At 10:30 most nights, I showed up at the back door at the Spir-It corporation, punched my timecard, dropped off my lunch in the fridge, and took my place at the end of a conveyor belt.  For the next eight hours, the truck sized machine in front of me would slam its presses together, form a hot plastic branch of coffee stirrers, then heave it out onto a conveyor belt.  When the belt brought the cooling plastic to me, I snapped the drink stirrers off, dropped them in a bag making machine, sealed them up and filled a box. And that was it until various breaks and seven o’ clock came around.  Then, with the birds of Robert J. Lurtsema, I took my empty lunch box home.

The work was neither hard nor painful, other than a few burns from the plastic.  It was loud; the factory floor had sixteen machines that were grinding, melting, slamming, and blowing at full roar.  It was so loud that I carried a boombox with me to work.  I set it up at my machine, turned it as loud as it could go, and could hear it clearly three feet away.  Five feet away, Beethoven’s Ninth sunk under the sea of grinding and slamming plastic.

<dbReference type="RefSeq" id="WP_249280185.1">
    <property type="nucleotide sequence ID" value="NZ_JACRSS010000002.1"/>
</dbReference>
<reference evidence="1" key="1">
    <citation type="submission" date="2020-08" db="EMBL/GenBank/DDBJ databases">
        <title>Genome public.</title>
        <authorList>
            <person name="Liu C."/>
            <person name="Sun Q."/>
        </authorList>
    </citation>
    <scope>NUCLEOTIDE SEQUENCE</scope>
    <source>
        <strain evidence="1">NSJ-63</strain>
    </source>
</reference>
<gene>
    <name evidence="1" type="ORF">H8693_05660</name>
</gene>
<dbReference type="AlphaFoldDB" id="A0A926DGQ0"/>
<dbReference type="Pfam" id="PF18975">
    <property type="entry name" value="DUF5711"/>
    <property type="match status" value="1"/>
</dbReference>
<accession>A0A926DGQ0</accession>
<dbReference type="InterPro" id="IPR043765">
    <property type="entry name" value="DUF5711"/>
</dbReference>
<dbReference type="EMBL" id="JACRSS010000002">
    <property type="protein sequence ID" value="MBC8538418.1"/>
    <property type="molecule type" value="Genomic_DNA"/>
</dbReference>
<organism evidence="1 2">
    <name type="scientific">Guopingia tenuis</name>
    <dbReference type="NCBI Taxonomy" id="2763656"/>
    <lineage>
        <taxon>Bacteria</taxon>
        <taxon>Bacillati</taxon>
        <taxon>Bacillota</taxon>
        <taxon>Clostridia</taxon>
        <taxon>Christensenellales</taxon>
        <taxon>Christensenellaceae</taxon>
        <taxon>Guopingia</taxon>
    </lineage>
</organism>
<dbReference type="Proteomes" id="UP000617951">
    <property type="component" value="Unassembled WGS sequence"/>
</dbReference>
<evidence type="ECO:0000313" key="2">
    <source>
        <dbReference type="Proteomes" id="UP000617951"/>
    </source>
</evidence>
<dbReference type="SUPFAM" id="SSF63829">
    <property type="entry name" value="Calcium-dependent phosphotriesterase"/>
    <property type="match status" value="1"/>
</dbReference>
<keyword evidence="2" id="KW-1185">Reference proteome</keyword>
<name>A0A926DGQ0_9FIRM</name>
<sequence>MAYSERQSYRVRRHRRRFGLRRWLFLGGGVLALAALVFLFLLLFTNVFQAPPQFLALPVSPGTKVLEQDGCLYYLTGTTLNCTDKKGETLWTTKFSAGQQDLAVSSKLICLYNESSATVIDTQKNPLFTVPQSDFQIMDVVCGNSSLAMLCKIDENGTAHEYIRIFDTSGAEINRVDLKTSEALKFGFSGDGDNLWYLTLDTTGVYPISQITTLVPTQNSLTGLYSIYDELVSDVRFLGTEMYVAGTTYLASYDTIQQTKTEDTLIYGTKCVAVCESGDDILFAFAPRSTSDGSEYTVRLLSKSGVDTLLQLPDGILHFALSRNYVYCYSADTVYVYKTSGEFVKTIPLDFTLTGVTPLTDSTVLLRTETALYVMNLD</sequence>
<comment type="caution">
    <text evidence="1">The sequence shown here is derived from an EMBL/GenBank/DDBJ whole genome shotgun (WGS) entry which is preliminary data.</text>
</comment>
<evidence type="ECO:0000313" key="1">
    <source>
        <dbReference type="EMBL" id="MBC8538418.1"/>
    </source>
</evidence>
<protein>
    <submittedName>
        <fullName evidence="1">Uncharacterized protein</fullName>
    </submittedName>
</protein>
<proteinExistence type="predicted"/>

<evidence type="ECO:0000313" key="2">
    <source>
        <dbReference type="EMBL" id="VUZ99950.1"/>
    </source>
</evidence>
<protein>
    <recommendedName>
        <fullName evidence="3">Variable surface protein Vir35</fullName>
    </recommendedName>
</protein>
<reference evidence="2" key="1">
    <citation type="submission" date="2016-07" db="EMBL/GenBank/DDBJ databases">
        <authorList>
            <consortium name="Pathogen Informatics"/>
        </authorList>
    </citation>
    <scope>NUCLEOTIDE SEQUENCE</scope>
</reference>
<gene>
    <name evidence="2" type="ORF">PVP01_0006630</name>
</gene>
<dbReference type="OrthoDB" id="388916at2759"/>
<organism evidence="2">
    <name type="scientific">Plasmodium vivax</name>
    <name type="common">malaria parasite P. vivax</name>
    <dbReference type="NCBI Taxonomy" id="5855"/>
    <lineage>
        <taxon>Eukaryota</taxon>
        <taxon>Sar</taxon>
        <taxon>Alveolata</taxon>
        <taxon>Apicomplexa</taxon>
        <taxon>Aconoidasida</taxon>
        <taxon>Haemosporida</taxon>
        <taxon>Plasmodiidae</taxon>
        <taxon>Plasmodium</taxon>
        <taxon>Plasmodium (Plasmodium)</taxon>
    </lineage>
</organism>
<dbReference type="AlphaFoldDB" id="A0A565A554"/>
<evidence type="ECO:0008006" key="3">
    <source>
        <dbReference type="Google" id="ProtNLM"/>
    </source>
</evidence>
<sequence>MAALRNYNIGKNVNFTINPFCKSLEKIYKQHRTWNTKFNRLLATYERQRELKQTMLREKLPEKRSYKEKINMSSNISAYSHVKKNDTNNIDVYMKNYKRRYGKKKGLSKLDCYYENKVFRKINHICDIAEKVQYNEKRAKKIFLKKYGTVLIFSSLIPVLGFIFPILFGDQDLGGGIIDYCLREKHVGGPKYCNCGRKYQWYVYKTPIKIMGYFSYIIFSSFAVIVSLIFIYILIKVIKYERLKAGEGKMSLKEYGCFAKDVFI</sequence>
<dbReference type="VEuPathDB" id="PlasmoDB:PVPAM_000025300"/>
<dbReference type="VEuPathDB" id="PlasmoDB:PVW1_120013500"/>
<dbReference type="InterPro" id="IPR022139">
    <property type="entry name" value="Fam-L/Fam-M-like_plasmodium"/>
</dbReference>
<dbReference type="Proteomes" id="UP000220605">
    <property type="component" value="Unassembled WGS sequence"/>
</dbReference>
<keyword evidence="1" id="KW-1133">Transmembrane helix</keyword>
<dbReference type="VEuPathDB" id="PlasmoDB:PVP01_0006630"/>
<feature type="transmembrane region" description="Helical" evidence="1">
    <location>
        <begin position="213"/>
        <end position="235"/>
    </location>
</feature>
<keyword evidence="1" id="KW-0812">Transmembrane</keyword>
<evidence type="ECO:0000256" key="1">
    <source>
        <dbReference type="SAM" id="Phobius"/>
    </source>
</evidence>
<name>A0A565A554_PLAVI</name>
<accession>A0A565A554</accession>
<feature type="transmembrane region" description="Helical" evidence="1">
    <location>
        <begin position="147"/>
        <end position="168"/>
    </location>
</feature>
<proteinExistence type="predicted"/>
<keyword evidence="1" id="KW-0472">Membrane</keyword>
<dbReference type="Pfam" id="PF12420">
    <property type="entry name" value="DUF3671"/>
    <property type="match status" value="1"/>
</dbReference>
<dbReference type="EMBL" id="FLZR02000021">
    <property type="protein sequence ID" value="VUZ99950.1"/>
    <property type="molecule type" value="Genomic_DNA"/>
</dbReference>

Like all factory jobs, “Plastic Extrusion Engineer” or “Coffee Stirrer Artisan” was automatic and dull.  For the first half hour, I was racing to keep up with the machine.  The unsorted and unsealed trays would build up on the desk in front of me until I could surreptitiously grind the good ones up with the waste.  But, soon enough, I was able to dance with my partner.

I picked up the timing of the moves, the grace of the conveyor belt, and I became as efficient at crafting “America West” drink-stirrers as any other part of the machine.  As soon as my body learned its dance, I would prop up a book and read. In two hours, someone would tap me on the shoulder, and I would sit for ten minutes in the break room.  Two hours after that, near three in the morning, I would get twenty minutes for lunch; then, near five, I would get my final ten minute coffee break, and then push on until dawn.